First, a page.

AMS 311s • The American Underground-W
8:00 AM-9:30 AM
This class serves as an introduction to the American history of subterranean infrastructure and technologies such as mines, tunnels, sewers, aqueducts, missile silos, and military bunkers. Focusing on developments in New York City and other major American metropolitan areas, we will look at how the construction of underground infrastructure and technologies has shaped city growth and urban living. Students will engage not only with the technological history of the underground, but also the experiences of people who inhabit these subterranean spaces such as maintenance workers, subway passengers, the homeless, graffiti artists, and urban explorers. We will also study representations of the underground in art, cinema, and literature. From Fritz Lang's Metropolis to film noir and Cold War espionage narratives, underground spaces have represented contested sites of class warfare and apocalyptic anxieties.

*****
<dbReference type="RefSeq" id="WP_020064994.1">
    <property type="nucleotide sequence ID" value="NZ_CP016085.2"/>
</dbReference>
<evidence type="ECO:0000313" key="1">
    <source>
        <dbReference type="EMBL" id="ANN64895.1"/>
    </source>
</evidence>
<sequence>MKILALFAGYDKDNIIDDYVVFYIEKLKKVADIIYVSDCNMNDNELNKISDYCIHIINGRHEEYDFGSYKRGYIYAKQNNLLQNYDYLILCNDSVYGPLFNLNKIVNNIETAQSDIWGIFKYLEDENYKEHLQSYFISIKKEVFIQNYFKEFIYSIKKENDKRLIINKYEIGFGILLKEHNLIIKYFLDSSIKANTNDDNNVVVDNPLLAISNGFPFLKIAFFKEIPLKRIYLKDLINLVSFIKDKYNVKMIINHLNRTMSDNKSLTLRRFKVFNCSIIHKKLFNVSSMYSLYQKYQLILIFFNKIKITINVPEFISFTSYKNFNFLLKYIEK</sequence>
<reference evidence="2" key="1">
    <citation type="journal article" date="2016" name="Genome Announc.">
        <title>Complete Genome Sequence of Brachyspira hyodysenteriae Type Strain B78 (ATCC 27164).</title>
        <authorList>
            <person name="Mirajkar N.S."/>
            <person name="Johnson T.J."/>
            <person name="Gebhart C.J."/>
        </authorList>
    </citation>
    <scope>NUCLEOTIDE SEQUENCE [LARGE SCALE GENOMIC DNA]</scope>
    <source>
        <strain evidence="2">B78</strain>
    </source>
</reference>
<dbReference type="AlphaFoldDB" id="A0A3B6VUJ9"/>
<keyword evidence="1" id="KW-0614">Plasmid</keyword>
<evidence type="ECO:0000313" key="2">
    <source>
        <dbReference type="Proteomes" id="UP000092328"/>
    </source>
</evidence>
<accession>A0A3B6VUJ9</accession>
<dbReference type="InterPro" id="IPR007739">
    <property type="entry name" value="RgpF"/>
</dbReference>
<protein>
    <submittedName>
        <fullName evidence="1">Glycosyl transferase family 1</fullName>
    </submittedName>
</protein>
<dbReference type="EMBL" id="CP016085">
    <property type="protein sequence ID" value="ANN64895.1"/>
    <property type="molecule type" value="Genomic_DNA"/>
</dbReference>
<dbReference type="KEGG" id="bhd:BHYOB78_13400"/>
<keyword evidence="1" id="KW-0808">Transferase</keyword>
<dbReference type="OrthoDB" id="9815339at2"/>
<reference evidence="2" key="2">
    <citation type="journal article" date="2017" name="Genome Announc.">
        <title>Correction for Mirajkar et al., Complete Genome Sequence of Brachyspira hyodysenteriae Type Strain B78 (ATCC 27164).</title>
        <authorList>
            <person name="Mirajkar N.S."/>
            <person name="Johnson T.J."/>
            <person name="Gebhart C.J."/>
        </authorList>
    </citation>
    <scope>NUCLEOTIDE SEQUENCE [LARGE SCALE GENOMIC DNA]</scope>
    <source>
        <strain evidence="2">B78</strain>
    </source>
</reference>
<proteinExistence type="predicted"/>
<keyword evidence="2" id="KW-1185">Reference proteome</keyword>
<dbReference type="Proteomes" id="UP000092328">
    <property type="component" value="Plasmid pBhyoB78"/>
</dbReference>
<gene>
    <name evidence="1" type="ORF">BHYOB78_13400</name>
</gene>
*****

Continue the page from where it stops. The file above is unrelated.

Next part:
The term "underground" is also used figuratively to describe clandestine social and political movements like the underground railroad as well as counter-establishment aesthetic movements as in underground film and underground music. A number of lectures and class discussions will be devoted to these underground movements in the attempt to develop connections between them and actual subterranean environments.
Response Papers 15% Midterm exam: 25% Short Paper: 20% Long Paper: 30% Class Participation: 10%
Possible Texts Alex Marshall, Beneath the Metropolis: The Secret Lives of Cities Jill Jonnes, Conquering Gotham: A Gilded Age Epic: The Construction of Penn Station and its Tunnels Jennifer Toth, The Mole People: Life in the Tunnels Beneath New York City Rosalind Williams, Notes on the Underground: An Essay on Technology, Society, and the Imagination Tricia Rose, Black Noise: Rap Music and Black Culture in Contemporary America